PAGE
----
May 26, 2010 at 9:58 pm 5 comments

Step Into Our Handbag

If you’re a purse loving bag lady (like our darling Beth here) you probably feel overwhelmed with not only the number of handbags, clutches, satchels, and slouchies you’ve accumulated over the years, but with the stuff that piles up inside of them as well.  We’d like to take a minute to address both of these pressing organizational issues.

As we all know, purses are easy and immediate accessories.  They instantly update and complete any outfit (while simultaneously carrying all of your crap).  They are timeless fashion necessities that at first glance say many things about the woman who’s shoulder they adorn.

The Hermes Kelly bag, for instance, says she makes a hell of a lot more money than we do:

 

A beautiful brown equestrian leather satchel says, well, the same thing:

Beth has 38 (!) purses.  Here are her tips for keeping most of them in rotation (while stylishly storing away those not in immediate use):

Storage Tips

1. Get hooked up.

<—– $10 at Home Depot!

2. For those that like to keep things hidden in storage containers, check out the Closet Clothing Organized App By John Iacoviello for Apple iProducts. It documents your closet items (including handbags); allowing you to plan your outfits even if pieces are stored away. Otherwise taking pictures of your handbags is just as effective.

3. There’s also a ton of storage solutions to help compartmentalize handbags.

4. As with all things in your wardrobe, it’s a good idea to EDIT your bags frequently. Our rule: if you haven’t used the bag in a year its time to say farewell. You’ve had 4 seasons, 12 months, 365 day to use it. Time’s up. Lose it!

Cheryl is a Girl Guide by nature – always prepared.  She only has 5 purses (not a lie) and uses only one consistently. This one poor purse, however, carries an obscene amount of items she can use throughout the day (or if she’s ever launched into Mars).

Keeping It All Together Tips

1. Edit the inside of your bag daily. Remove and archive receipts, take out and put away miscellaneous items, and finally trash the trash (gum wrappers, used Kleenex, the phone number the creepy waiter gave you, the apple you were supposed to eat instead of the chocolate bar.  And while you’re at it get rid of that evidence too!)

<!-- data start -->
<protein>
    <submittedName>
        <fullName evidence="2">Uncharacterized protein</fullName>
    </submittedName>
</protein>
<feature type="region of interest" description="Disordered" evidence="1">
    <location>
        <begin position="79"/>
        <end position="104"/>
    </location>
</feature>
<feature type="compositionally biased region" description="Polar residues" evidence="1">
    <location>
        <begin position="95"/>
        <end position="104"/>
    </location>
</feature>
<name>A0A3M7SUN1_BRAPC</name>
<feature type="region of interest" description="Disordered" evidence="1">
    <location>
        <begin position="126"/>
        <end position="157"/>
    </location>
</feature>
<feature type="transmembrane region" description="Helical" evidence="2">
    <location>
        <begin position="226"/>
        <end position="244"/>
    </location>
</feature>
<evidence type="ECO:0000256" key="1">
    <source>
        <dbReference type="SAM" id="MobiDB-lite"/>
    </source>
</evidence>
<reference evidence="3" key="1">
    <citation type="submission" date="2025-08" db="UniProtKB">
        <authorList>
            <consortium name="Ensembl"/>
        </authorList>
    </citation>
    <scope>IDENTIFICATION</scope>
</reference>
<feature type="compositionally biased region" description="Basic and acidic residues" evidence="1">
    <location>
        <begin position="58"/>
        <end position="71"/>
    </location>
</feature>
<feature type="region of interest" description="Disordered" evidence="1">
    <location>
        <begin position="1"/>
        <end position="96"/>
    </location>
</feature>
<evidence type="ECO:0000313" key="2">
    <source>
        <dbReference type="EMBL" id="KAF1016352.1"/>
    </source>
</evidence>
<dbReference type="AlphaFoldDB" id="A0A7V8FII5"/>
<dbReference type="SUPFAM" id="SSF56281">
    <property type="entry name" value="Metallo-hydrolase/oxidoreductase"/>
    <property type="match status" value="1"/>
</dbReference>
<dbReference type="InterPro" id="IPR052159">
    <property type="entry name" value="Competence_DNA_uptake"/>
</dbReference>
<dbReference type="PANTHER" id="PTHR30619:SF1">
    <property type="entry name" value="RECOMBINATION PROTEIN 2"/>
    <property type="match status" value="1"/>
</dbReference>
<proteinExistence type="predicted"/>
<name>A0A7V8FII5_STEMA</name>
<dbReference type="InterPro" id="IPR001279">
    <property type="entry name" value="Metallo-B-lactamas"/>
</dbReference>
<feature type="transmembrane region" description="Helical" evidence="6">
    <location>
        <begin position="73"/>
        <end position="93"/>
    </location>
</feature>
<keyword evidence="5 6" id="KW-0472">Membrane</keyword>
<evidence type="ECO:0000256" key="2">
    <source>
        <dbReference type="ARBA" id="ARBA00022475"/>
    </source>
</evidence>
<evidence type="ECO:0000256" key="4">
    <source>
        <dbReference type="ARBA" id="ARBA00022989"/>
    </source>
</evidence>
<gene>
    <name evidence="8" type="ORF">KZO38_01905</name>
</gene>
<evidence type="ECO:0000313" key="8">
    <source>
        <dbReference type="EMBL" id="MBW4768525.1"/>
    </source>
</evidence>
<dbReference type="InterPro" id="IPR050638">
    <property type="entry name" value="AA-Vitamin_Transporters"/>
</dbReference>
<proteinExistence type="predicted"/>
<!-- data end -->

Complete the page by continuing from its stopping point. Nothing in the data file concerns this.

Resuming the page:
2. Key rings for the plethora of cards you own. Punch a hole in the corner of each card and voila!  (You’ll thank us later.)

3. Substantial key chain. Easy to find in your Mary Poppins purse.

4. A removable purse organizer holding all your bits and pieces – check out The “Pouchee” Solution.

5. Always carry reusable bags that fold tiny (smaller than a wallet) and expand for use.  Tres green and chic.

     

Stay tuned for an “Edit My Wallet” segment to come. What you do with what’s IN your wallet could change your life.

May 19, 2010 at 9:51 pm 5 comments

We Did it Too (to get you started)

1. Throw out your ugliest, rattiest, outdated t-shirt. We’ll show you ours, if you show us yours.

Beth: So I found it a little difficult to find a really good example of a ratty shirt. Don’t get me wrong, I’m no minimalist (stay tuned for Cheryl’s note). I have a good sized wardrobe, I love to shop, but I LOVE to throw things out (See the pictures below of MY contribution).  A good tip – if you see pills or rips on a piece of clothing its time to get rid of it!

Cheryl: Unfortunately, due to my 10 year old rule of ritually forcing myself to toss 2 items (clothing/accessories) every time I purchase something new, I don’t have a ratty t-shirt to discard. But in keeping with the spirit of the challenge, I’ve helped Beth, the Shopping Queen, part with some of her stuff. No cats playing musical instruments, but we’ve met the challenge nonetheless.

Tip: Getting rid of an old t-shirt is a relatively easy toss away task. They tend to evoke little sentiment (even band t-shirts have a shelf life), and are easy and inexpensive to replace. If you’re looking for a second life for your old t-shirt, we suggest reicarnating it as a dust rag. Continuing to wear ratty, old, faded, pilled, ripped shirts prevents you from being the pulled together, polished person we expect you are. Why else would you be reading this blog?

May 17, 2010 at 9:35 pm Leave a comment